No one treated me like a princess anymore. No one cared about my looks. I was wearing a white sheet of guilt, and yet, I was glad I was no longer the eulogized woman I had once been. I was guilty and I was treated rightfully. No longer the beautiful Helen. No longer fear of mirrors.

And I grew old. I got ugly and forgotten. People still talk about the Troyan war now, but in a few years, everything will be over and I’ll be an atom in history, a name that appeared during the war, but people will forget me and my once beautiful face, and I’ll be, somehow, forgiven.

*The End*

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12 Comments

  1. Nicely finished off.

    Reply
  2. I am so very behind on all of your stuff. I will catch up most likely by Saturday.

    Reply
  3. I agree with Michael – well finished.

    “but people will forget me and my once beautiful face, and I’ll be, somehow, forgiven.”

    And I tend to think that beautiful people are forgiven with more ease because of how they look.

    After all, you can’t be angry at Marilyn for being an alcoholic and drug addict, you can’t be angry at Gia Carangi for stealing her mother’s jewellery to score heroin. Of course not. because despite all – they were beautiful…

    Reply
    • Yes, I believe so too, and it’s quite sad, actually… Maybe the worst thing about it is that we all do it, and that we can’t change it all…

      Reply
  4. Very good! I think this is my favorite of what you have written. Real deep on many levels. I think a lot of girls out there can relate to Helen’s uneasiness. It’s something we all do need to get over. I do it too. “How can someone possibly like me?” Those thoughts can be cancerous. And even treating someone as if they have that one good quality can be just as bad. Telling someone over and over again how beautiful they are does not always help them believe it. They will feel if they lose that one thing then they’re not who they are anymore.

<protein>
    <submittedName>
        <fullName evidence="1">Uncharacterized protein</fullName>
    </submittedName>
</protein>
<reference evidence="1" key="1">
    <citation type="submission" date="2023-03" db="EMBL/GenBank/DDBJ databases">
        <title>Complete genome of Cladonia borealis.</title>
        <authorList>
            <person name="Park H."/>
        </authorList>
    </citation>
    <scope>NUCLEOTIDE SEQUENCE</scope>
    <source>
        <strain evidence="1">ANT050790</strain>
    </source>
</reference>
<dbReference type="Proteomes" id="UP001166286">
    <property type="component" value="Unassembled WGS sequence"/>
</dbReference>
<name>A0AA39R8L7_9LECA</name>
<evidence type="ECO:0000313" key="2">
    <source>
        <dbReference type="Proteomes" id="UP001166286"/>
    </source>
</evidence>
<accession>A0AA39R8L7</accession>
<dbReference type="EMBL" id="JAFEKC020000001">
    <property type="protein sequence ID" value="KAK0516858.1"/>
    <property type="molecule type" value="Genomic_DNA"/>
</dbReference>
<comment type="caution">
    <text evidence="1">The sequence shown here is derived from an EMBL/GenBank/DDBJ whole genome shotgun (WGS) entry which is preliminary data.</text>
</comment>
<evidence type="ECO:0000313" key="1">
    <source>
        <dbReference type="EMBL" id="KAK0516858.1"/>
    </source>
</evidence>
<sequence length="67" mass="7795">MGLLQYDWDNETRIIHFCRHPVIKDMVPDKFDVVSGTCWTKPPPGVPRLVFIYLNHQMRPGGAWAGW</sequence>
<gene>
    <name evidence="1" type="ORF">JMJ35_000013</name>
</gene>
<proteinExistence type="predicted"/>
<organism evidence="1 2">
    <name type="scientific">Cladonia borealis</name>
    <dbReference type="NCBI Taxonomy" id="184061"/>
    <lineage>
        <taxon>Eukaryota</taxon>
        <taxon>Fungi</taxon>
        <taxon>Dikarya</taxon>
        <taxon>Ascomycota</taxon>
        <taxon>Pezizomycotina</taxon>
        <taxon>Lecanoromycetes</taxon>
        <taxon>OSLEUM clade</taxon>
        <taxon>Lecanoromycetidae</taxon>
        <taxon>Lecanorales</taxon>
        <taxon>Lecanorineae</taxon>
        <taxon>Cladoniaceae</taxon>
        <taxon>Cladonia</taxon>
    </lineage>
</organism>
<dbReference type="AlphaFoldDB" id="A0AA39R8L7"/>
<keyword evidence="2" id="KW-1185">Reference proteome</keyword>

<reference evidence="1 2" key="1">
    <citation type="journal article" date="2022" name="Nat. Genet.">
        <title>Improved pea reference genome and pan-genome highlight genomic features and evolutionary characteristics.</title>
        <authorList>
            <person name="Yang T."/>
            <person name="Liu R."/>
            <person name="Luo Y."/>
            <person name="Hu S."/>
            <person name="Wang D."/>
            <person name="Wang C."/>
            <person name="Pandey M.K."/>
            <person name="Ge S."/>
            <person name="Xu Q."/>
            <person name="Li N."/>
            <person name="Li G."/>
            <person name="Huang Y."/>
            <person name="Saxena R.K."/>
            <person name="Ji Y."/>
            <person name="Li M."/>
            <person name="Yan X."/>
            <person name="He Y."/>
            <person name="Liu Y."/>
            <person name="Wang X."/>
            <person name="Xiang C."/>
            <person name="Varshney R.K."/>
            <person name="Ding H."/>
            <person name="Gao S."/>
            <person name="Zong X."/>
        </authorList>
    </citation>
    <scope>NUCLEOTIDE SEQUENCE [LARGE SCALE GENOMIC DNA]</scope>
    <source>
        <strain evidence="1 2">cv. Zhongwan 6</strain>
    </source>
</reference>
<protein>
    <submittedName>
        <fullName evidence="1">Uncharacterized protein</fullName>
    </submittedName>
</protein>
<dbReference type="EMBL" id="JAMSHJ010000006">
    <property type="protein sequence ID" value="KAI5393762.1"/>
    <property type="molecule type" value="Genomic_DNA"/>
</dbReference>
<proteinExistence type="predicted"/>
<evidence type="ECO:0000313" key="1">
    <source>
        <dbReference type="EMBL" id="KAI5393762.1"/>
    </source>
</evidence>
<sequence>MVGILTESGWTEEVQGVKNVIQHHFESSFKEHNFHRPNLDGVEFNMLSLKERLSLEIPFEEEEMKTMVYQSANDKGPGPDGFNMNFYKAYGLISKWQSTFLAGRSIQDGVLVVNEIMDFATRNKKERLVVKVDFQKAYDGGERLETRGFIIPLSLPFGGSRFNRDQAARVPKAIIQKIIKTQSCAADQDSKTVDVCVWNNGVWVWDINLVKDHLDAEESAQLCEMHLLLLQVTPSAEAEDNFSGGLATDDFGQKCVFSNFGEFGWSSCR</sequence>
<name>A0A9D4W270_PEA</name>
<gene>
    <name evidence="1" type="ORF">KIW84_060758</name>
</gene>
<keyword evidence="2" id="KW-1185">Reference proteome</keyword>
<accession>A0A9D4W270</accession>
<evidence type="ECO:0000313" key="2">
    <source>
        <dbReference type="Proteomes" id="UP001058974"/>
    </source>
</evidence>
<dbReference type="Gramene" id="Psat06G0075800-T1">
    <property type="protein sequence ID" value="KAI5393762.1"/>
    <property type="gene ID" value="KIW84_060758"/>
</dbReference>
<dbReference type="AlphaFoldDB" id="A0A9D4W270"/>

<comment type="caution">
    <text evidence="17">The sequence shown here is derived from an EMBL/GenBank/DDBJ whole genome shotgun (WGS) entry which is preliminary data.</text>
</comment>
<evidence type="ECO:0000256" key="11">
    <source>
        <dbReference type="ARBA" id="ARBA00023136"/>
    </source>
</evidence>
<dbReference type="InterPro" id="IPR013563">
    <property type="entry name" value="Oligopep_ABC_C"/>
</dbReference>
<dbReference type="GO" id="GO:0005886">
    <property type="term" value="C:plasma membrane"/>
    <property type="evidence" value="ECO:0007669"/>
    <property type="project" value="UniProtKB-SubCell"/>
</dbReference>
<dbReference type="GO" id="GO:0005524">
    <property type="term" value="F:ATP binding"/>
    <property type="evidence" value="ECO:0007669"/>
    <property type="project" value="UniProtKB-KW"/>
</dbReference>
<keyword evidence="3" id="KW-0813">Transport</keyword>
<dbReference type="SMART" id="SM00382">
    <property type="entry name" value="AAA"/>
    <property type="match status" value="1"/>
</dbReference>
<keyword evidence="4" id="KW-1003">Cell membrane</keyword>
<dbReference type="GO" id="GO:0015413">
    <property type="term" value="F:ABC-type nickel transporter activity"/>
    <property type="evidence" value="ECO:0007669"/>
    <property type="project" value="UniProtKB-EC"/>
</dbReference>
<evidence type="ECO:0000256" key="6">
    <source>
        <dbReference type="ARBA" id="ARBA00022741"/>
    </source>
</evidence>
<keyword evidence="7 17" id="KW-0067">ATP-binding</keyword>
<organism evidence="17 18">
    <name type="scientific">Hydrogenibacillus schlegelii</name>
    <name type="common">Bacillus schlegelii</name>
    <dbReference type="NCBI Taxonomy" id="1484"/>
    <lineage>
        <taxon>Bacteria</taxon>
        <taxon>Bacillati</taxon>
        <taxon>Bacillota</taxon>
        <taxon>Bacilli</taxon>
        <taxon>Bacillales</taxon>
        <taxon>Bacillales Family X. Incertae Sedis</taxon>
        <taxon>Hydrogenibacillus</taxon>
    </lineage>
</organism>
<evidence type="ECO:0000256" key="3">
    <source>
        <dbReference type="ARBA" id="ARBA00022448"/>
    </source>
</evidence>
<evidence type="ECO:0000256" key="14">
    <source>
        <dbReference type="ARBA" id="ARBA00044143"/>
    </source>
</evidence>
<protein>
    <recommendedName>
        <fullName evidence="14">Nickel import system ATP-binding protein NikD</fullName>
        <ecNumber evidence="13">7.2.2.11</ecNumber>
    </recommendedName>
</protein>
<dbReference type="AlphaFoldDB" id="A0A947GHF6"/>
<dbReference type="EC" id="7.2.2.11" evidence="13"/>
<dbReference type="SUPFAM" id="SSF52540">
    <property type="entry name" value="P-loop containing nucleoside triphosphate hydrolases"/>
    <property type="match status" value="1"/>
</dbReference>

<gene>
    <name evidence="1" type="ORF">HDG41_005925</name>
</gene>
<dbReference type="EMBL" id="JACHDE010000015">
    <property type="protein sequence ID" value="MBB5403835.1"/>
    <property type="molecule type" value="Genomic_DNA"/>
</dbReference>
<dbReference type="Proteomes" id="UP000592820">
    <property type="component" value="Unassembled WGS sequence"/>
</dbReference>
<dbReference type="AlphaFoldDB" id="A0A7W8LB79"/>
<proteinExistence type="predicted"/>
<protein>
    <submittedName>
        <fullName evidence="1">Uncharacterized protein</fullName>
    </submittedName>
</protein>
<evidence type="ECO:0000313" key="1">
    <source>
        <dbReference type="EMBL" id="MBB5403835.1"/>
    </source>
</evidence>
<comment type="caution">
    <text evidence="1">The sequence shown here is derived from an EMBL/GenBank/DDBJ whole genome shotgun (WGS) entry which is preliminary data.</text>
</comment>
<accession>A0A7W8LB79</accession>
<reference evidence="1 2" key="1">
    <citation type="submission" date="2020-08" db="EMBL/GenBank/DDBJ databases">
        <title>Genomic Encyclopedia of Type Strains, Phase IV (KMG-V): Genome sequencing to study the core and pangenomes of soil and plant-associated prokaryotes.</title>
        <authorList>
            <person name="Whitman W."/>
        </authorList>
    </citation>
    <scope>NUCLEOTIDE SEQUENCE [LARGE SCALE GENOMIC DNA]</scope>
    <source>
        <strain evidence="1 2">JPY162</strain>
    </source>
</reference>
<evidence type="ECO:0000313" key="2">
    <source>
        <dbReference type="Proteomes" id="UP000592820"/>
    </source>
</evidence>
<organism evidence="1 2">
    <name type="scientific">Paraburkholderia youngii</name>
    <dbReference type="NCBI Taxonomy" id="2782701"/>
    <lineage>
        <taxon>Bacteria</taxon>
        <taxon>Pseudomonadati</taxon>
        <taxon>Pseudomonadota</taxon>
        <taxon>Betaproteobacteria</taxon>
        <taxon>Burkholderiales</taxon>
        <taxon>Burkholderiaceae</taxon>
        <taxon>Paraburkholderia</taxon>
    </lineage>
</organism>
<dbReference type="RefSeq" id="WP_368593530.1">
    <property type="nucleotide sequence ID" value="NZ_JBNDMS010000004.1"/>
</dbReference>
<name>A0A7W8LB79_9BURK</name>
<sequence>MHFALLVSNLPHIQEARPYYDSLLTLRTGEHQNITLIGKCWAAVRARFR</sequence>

Reply
    • I like the way you always add your own vision to my stories, Moose. That sounds a bit sarcastic, but it isn’t! I’m glad you share your views, and I totally agree on them – beauty is nice, but if people only see your face, it will eventually bother you, I believe. You put it very right, mister.

      Reply
      • I’m glad! I know most fiction has to at least come from partial truth. I just wanted to throw out anything I knew on the topic.

        When I was uglier an even uglier friend of mine said “Good looks get you in the room, but your personality keeps you there.” He’s still ugly so he’s probably still using that quote. Beauty cannot be described until you actually understand it. It really is on the inside.

      • The sad thing is that your personality isn’t clear from the very beginning. They always see your face first…

      • But for people like us that ain’t too bad. They see a pretty face then are even more blown away once they get to know us.

      • Haha, yes, we’re that kind of lucky people :).